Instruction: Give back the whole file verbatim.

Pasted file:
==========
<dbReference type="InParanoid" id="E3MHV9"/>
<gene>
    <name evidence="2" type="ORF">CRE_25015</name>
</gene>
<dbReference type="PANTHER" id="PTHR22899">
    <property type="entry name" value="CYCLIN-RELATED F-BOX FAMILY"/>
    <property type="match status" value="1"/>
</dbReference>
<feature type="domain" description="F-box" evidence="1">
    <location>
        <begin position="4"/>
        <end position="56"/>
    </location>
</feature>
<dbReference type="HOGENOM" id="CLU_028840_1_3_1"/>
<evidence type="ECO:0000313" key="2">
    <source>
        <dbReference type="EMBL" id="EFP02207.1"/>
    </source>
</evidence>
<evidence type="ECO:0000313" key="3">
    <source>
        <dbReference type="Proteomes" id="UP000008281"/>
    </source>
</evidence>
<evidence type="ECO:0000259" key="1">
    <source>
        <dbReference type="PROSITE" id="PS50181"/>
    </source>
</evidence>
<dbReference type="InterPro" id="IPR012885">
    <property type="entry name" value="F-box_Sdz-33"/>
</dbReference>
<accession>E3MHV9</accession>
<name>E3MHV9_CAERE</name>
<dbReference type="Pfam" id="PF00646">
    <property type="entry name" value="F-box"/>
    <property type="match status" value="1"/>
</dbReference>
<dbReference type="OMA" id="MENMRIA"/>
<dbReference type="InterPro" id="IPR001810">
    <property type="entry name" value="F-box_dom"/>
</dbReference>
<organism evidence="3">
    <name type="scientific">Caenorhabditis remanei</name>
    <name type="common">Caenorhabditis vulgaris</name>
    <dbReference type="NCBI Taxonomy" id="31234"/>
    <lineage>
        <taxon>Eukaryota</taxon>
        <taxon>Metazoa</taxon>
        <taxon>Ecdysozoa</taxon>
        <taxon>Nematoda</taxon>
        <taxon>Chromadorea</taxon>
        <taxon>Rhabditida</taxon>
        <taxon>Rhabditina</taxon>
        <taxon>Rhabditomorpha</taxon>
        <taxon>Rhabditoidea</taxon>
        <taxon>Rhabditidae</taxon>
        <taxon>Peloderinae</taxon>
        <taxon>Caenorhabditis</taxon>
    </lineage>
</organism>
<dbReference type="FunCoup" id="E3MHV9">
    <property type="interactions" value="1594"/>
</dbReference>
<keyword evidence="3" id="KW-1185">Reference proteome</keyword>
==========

<dbReference type="InParanoid" id="E3MHV9"/>
<gene>
    <name evidence="2" type="ORF">CRE_25015</name>
</gene>
<dbReference type="PANTHER" id="PTHR22899">
    <property type="entry name" value="CYCLIN-RELATED F-BOX FAMILY"/>
    <property type="match status" value="1"/>
</dbReference>
<feature type="domain" description="F-box" evidence="1">
    <location>
        <begin position="4"/>
        <end position="56"/>
    </location>
</feature>
<dbReference type="HOGENOM" id="CLU_028840_1_3_1"/>
<evidence type="ECO:0000313" key="2">
    <source>
        <dbReference type="EMBL" id="EFP02207.1"/>
    </source>
</evidence>
<evidence type="ECO:0000313" key="3">
    <source>
        <dbReference type="Proteomes" id="UP000008281"/>
    </source>
</evidence>
<evidence type="ECO:0000259" key="1">
    <source>
        <dbReference type="PROSITE" id="PS50181"/>
    </source>
</evidence>
<dbReference type="InterPro" id="IPR012885">
    <property type="entry name" value="F-box_Sdz-33"/>
</dbReference>
<accession>E3MHV9</accession>
<name>E3MHV9_CAERE</name>
<dbReference type="Pfam" id="PF00646">
    <property type="entry name" value="F-box"/>
    <property type="match status" value="1"/>
</dbReference>
<dbReference type="OMA" id="MENMRIA"/>
<dbReference type="InterPro" id="IPR001810">
    <property type="entry name" value="F-box_dom"/>
</dbReference>
<organism evidence="3">
    <name type="scientific">Caenorhabditis remanei</name>
    <name type="common">Caenorhabditis vulgaris</name>
    <dbReference type="NCBI Taxonomy" id="31234"/>
    <lineage>
        <taxon>Eukaryota</taxon>
        <taxon>Metazoa</taxon>
        <taxon>Ecdysozoa</taxon>
        <taxon>Nematoda</taxon>
        <taxon>Chromadorea</taxon>
        <taxon>Rhabditida</taxon>
        <taxon>Rhabditina</taxon>
        <taxon>Rhabditomorpha</taxon>
        <taxon>Rhabditoidea</taxon>
        <taxon>Rhabditidae</taxon>
        <taxon>Peloderinae</taxon>
        <taxon>Caenorhabditis</taxon>
    </lineage>
</organism>
<dbReference type="FunCoup" id="E3MHV9">
    <property type="interactions" value="1594"/>
</dbReference>
<keyword evidence="3" id="KW-1185">Reference proteome</keyword>